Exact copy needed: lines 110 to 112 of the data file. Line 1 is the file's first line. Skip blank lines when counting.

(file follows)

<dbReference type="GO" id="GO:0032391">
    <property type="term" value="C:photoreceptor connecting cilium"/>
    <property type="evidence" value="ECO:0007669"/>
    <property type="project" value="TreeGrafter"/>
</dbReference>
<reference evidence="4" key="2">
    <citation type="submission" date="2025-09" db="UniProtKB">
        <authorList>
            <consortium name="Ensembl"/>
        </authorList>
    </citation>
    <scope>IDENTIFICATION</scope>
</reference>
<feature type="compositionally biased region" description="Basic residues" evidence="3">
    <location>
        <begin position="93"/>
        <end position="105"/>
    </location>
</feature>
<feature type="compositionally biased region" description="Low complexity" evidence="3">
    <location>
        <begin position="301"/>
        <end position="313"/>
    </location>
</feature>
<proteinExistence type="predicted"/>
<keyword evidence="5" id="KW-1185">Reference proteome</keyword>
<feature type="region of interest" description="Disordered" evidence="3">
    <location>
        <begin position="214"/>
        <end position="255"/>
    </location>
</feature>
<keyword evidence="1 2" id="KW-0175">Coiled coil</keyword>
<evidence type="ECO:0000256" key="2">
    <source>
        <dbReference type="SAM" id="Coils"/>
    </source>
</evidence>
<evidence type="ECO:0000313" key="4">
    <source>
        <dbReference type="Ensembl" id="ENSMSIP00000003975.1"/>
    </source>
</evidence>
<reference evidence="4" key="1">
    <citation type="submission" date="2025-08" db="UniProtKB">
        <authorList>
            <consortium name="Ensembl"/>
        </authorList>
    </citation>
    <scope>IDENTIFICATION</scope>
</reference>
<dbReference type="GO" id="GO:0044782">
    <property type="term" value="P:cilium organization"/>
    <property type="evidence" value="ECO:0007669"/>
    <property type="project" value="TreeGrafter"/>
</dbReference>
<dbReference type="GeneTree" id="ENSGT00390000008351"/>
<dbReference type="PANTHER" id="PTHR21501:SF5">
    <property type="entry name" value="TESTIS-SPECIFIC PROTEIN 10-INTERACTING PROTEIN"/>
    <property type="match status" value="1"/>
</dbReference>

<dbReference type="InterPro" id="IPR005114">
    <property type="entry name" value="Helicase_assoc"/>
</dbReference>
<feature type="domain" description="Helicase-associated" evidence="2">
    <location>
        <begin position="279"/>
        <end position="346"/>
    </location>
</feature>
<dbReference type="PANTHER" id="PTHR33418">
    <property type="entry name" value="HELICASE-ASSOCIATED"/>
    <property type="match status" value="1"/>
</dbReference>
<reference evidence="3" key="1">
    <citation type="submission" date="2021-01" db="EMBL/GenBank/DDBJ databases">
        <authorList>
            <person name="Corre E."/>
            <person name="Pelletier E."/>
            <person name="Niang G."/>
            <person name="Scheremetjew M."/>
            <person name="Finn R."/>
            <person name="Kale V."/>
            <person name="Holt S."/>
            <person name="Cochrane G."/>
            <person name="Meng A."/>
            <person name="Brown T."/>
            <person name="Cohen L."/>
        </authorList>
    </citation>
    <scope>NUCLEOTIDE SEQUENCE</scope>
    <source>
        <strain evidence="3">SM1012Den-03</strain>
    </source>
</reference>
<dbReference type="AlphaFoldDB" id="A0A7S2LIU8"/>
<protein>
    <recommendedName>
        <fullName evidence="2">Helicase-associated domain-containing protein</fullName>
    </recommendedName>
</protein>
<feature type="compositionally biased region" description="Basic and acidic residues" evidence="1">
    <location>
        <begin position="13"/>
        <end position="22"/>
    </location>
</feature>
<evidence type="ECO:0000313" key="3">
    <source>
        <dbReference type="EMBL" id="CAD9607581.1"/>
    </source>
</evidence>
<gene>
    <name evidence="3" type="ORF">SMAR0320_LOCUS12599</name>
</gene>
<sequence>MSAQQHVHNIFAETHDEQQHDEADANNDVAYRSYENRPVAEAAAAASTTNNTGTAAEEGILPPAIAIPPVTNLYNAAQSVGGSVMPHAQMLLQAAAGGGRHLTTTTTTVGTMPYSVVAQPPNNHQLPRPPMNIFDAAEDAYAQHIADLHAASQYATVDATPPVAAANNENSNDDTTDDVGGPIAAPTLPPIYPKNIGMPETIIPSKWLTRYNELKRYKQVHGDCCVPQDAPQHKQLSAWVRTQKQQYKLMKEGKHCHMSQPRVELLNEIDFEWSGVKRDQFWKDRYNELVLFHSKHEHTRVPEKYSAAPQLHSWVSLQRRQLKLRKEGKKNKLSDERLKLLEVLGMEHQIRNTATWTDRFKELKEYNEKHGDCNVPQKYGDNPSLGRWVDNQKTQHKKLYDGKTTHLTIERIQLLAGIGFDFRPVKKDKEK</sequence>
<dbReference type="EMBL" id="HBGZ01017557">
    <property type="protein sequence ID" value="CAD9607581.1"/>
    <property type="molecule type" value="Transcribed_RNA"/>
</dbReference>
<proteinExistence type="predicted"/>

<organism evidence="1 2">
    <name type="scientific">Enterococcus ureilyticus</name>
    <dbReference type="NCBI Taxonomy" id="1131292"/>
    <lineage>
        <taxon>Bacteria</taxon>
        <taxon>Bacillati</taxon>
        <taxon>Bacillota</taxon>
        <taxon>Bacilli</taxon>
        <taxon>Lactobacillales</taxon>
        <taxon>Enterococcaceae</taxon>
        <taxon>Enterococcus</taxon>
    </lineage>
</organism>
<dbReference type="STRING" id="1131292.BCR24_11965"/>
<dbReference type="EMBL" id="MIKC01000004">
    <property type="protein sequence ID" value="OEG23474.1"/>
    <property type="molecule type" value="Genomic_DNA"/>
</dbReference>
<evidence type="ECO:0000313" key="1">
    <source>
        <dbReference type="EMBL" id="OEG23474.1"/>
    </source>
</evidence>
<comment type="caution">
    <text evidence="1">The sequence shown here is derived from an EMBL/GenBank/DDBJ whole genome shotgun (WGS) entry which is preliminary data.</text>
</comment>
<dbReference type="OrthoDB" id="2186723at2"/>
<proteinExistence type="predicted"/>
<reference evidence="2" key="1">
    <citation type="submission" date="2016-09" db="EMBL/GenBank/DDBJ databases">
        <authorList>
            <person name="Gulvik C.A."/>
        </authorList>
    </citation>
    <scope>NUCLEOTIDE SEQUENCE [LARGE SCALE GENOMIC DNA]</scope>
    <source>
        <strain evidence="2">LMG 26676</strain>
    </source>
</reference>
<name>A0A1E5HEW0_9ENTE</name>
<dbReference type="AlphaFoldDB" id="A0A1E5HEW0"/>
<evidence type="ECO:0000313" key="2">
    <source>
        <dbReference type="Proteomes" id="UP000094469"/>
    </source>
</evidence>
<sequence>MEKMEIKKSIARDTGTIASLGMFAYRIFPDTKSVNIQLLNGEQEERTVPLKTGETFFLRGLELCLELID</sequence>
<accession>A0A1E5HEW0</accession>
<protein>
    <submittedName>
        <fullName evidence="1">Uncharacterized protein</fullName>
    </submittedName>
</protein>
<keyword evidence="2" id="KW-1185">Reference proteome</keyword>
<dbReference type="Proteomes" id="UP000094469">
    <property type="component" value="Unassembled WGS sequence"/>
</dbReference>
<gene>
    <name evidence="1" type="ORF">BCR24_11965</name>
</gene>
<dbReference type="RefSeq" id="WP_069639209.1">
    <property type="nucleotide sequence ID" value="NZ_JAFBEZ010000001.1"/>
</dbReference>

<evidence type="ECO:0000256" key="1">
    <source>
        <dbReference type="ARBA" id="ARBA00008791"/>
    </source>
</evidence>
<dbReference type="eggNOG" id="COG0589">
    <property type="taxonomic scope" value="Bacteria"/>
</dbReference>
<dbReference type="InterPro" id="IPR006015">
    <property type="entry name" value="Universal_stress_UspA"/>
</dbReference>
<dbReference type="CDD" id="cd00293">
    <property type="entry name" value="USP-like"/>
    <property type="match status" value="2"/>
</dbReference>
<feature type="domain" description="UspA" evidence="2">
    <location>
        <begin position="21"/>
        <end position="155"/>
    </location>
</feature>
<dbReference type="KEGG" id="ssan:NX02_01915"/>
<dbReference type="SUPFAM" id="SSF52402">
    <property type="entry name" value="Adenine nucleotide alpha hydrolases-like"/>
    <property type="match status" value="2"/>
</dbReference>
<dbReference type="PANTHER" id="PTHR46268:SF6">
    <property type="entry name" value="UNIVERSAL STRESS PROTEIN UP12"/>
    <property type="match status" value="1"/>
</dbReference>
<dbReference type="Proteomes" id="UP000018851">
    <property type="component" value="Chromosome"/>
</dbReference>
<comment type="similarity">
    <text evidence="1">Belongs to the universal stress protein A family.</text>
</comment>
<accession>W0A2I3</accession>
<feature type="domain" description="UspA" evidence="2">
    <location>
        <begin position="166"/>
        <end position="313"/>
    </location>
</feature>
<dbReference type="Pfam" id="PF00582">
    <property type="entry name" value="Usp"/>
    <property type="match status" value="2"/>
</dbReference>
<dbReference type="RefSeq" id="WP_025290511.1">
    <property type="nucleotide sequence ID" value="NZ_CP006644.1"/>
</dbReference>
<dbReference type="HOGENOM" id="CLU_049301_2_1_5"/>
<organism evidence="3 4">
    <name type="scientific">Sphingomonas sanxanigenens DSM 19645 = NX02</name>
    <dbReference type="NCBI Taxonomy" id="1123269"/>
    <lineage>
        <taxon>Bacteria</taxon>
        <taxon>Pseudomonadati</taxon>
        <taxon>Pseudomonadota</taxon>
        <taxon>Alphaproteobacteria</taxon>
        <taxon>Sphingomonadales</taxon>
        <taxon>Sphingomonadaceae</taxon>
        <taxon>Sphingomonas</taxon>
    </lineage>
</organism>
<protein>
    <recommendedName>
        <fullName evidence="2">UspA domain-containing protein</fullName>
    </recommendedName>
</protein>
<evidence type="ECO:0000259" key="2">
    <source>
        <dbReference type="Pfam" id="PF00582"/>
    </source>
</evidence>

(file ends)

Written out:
    <source>
        <dbReference type="EMBL" id="CAD9607581.1"/>
    </source>